The Consul at Geneva (Gilbert) to the Secretary of State
Geneva, July 22, 1937—4 p.m.
[Received July 22—2 p.m.]
[Received July 22—2 p.m.]
246. Department’s telegram 120, July 21, 8 p.m.
- Although juridically the Council is the competent body, for deciding questions relating to mandates, the Assembly in past years has consistently maintained that the functioning of the mandates system is a matter of interest to all League members. Each year a resolution usually introduced by Norway was passed placing mandates on the Assembly’s agenda and extensive general discussions thereon have taken place in the Sixth Committee. Matters relative to Palestine have already frequently formed a subject of discussion particularly on the part of the Polish and Iraq representatives. Secretariat officials are convinced that under the present circumstances an extensive discussion on Palestine will take place in the forthcoming Assembly. Although it may be held that such discussion, or resolution if any, would have no juridical force, nevertheless, it would serve to inform the Council of the sentiments prevailing in the Assembly and would undoubtedly influence Council action.
- The questions of what constitutes a petition is a matter of inter? pretation in the light of established rules and practice. Secretariat officials are of the opinion that the protests thus far received are not, at least in most cases, petitions in the technical sense. Should any be decided to constitute petitions they will be communicated verbatim to the members of the Mandates Commission and the latter will decide whether they warrant formal consideration. In the case of mere protests it is customary for the Secretariat to make summaries thereof and communicate them to members of the Commission. Full texts are then made available if requested. Thus in the case either of petitions or of protests the Commission is informed and is in a position to decide whether such documents demand or justify consideration as pertinent to the matter in hand.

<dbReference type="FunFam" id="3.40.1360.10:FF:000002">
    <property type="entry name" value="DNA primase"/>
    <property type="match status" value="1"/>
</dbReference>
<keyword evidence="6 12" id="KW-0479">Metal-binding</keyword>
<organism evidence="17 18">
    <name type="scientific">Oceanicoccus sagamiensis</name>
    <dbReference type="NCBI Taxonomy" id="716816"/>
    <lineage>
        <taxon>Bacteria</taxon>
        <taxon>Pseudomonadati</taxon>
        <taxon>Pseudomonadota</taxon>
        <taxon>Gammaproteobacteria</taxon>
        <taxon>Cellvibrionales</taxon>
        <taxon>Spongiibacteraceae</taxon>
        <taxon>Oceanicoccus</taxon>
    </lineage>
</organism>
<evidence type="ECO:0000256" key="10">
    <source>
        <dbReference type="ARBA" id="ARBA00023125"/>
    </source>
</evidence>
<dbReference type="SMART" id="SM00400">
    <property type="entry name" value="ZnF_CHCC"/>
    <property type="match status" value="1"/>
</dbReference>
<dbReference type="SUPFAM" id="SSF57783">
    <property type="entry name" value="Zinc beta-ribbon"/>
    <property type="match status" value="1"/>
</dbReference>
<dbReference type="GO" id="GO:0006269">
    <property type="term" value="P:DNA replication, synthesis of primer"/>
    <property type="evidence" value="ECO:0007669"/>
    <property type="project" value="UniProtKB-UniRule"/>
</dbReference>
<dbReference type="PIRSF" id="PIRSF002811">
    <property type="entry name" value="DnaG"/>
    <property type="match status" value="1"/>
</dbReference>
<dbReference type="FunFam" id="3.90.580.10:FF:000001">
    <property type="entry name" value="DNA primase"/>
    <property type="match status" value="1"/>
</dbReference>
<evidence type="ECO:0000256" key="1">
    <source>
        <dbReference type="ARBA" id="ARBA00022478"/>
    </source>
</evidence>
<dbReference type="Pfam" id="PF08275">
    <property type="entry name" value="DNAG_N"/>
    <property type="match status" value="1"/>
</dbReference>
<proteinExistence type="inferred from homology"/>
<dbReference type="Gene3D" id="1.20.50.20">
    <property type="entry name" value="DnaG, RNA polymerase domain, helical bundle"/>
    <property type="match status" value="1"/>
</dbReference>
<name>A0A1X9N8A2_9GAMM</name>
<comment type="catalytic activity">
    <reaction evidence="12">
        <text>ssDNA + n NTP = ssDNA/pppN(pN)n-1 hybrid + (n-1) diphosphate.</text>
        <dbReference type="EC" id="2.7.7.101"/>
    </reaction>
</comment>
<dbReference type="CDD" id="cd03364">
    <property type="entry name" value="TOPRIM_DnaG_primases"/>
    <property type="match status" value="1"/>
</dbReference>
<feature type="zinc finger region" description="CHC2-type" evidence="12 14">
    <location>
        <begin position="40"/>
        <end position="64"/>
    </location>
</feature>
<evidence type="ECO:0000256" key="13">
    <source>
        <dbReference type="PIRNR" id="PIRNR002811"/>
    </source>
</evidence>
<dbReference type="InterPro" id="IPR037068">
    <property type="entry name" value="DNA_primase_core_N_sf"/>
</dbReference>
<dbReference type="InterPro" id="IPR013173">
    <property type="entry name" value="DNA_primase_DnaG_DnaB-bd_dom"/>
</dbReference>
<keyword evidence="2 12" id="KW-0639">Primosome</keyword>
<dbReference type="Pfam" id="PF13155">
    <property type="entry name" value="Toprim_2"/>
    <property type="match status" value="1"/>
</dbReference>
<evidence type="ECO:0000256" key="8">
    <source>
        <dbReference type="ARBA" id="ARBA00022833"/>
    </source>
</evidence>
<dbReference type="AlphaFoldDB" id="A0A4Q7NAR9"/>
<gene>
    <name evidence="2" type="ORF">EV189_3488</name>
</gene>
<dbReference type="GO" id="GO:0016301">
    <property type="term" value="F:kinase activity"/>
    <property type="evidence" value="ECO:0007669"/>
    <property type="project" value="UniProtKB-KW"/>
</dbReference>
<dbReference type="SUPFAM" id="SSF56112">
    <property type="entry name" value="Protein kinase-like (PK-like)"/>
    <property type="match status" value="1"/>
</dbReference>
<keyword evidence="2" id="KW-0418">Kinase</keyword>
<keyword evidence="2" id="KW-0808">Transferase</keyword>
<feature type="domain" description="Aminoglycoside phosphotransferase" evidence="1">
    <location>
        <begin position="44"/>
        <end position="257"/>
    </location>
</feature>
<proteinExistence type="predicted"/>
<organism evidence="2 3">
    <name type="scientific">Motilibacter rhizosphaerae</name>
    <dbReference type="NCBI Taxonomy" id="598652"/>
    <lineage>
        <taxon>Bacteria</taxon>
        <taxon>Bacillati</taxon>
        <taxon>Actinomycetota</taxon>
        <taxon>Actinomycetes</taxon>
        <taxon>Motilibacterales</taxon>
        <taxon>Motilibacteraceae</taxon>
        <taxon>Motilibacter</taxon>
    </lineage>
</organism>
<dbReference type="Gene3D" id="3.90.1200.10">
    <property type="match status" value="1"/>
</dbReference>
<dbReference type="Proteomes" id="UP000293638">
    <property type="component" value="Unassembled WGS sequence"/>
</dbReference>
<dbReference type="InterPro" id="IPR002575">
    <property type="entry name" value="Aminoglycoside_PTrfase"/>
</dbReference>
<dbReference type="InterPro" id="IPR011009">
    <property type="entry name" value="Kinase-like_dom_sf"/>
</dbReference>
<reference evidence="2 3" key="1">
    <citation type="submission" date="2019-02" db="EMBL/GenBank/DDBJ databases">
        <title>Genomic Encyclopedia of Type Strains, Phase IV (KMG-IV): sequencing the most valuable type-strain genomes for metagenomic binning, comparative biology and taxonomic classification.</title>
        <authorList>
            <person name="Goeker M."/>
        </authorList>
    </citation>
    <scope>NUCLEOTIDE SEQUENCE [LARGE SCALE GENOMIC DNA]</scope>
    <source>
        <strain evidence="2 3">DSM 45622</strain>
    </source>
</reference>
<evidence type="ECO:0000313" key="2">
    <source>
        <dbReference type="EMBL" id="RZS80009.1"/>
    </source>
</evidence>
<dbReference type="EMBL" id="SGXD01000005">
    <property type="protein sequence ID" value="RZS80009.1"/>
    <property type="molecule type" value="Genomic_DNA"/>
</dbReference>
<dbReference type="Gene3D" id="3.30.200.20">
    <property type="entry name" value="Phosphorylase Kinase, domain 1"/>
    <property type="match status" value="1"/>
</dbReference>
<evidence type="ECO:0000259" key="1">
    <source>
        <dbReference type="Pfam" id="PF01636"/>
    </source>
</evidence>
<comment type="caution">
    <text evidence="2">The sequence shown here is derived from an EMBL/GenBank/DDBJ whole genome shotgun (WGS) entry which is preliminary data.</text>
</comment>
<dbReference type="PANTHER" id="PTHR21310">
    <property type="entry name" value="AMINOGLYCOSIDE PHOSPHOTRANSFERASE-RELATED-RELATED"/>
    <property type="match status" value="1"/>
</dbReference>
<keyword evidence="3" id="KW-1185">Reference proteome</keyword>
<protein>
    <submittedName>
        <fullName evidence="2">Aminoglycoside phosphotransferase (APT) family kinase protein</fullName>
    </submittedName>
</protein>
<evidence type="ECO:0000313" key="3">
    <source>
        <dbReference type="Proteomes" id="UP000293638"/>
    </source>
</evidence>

- With Iraq and the contemplated procedure as regards Syria as precedents, it is considered that the conversion of a mandated territory into an independent state is predicated on its becoming a member of the League of Nations and likewise in the present case it is presumed that in addition the states concerned would be required to give certain guarantees particularly as regards minorities. Acceptance of League membership and corollary obligations implies agreement between the states concerned and the Council. It is, therefore, suggested that unilateral action on the part of the Council would presumably not be sufficient to carry out the proposals of the Royal Commission. Should [Page 898] opposition in Palestine prove to be widespread and vehement, particularly if encouraged by the opposition of a group of League states, the Council might be obliged to seek some other alternative, or to continue for an indefinite period the mandatory régime.